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dc.contributor.advisorSamuel, Ifor D. W.
dc.contributor.authorZhang, Shuyu
dc.coverage.spatialxviii, 228 p.en_US
dc.description.abstractThis thesis describes investigations into the optical and device design of organic light-emitting diodes (OLEDs) with the aim of exploring the factors controlling the spatial emission pattern of OLEDs and developing novel OLEDs with directional emission by applying wavelength-scale photonic microstructure. The development of directional OLEDs was broken down into two steps: the development of efficient narrow linewidth OLEDs and the integration of wavelength-scale photonic microstructures into narrow linewidth OLEDs. The narrow linewidth OLEDs were developed using europium (Eu) complexes. The electrical optimisation of solution-processed Eu-based OLEDs using commercially available materials was investigated. The optimised Eu-based OLEDs gave an external quantum efficiency of 4.3% at a display brightness of 100 cd/m². To our knowledge, this is the highest efficiency reported for solution-processed Eu-based OLED devices, and the efficiency roll-off has been reduced compared with other reported references. Photonic microstructures were applied to develop directional OLEDs using the efficient Eu-based OLEDs. Two contrasting strategies were used. One was to embed photonic microstructures into Eu-based OLEDs, the other was to couple photonic microstructures externally onto the devices. The microstructured devices developed by the former strategy boosted the emitted power in desired angles in both s- and p-polarisations and doubled the fraction of emission in an angle range of 4⁰. The devices developed by the external coupling strategy achieved even higher directionality and the out-coupled emission was a confined beam with easy control of beam steering. Around 90% of the emitted power was confined in an angular range of 20⁰ in the detection plane. The optical properties can be optimised independently without compromising the electrical properties of devices, which gives major advantages in terms of effectiveness and versatility. Optical models were also developed to investigate the out-coupling mechanism of various trapped modes and develop OLEDs with stronger directionality.en_US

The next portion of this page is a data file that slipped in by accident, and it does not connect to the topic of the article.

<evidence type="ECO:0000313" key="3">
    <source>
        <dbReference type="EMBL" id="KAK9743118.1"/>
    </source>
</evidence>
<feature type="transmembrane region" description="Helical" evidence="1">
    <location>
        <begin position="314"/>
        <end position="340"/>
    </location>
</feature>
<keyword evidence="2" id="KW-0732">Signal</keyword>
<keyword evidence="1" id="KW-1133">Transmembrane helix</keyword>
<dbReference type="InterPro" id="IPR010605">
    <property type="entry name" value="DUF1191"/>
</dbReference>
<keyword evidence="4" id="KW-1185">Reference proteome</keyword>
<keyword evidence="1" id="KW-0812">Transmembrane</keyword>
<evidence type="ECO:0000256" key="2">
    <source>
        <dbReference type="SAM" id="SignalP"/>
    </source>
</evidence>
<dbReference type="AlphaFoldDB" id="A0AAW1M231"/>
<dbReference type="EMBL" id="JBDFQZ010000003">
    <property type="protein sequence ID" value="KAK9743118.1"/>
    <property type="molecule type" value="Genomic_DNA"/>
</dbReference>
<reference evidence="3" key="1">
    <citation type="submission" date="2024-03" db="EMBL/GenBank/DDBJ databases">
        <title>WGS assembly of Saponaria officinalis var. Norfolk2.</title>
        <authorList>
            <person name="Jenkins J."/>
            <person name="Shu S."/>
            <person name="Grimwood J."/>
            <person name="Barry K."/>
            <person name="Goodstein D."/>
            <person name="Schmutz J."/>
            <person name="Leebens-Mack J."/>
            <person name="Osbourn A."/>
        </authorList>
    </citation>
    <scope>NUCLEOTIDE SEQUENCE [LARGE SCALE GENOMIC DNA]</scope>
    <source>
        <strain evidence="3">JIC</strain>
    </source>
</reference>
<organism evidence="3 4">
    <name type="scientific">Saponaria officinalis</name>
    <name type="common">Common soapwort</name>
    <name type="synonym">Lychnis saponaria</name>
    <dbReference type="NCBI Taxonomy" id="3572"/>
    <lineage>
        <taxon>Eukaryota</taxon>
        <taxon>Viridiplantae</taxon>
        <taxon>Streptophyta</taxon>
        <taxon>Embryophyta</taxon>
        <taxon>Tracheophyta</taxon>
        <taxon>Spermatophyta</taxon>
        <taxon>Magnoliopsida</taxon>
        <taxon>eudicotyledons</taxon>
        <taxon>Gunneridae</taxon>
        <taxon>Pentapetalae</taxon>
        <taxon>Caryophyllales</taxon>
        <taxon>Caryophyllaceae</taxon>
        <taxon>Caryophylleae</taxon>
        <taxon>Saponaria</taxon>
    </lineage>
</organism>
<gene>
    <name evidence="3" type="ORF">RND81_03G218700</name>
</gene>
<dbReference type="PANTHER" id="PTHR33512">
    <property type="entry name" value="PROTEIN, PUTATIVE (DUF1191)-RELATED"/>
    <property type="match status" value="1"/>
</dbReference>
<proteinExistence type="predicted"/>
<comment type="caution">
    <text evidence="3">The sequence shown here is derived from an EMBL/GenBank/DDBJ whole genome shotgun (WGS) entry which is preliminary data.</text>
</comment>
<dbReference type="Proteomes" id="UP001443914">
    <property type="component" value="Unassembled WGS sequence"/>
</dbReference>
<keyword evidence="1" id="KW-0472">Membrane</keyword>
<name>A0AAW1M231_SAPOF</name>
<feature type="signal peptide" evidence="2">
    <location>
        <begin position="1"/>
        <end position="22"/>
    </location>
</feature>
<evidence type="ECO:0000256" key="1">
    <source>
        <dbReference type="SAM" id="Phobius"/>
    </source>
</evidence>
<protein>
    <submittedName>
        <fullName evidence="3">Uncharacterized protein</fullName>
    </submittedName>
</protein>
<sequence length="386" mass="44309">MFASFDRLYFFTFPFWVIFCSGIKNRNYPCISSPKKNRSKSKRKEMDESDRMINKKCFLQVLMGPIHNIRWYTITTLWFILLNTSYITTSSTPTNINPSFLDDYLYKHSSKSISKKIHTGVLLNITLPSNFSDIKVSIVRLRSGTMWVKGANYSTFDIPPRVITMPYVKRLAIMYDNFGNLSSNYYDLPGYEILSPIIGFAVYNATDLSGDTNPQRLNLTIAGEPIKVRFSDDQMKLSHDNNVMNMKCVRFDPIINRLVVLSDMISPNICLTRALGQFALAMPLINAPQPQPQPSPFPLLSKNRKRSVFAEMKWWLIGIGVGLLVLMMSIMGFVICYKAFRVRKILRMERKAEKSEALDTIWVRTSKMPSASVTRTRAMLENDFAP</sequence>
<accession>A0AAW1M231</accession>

dc.publisherUniversity of St Andrews
dc.subjectOrganic light-emitting diodeen_US
dc.subjectPhotonic microstructureen_US
dc.subjectDirectional emissionen_US
dc.subjectNarrow linewidth emitteren_US
dc.subjectEuropium complexen_US
dc.subjectOptical modellingen_US
dc.subjectDiffractive opticsen_US
dc.subjectSoft lithographyen_US
dc.subject.lcshLight-emitting diodesen_US
dc.subject.lcshOrganic thin filmsen_US
dc.titleDirectional organic light-emitting diodes using photonic microstructureen_US
dc.contributor.sponsorScottish Universities Physics Alliance (SUPA)en_US
dc.type.qualificationnamePhD Doctor of Philosophyen_US
dc.publisher.institutionThe University of St Andrewsen_US
dc.rights.embargoreasonThesis restricted in accordance with University regulations. Electronic copy restricted until 6th October 2018en_US

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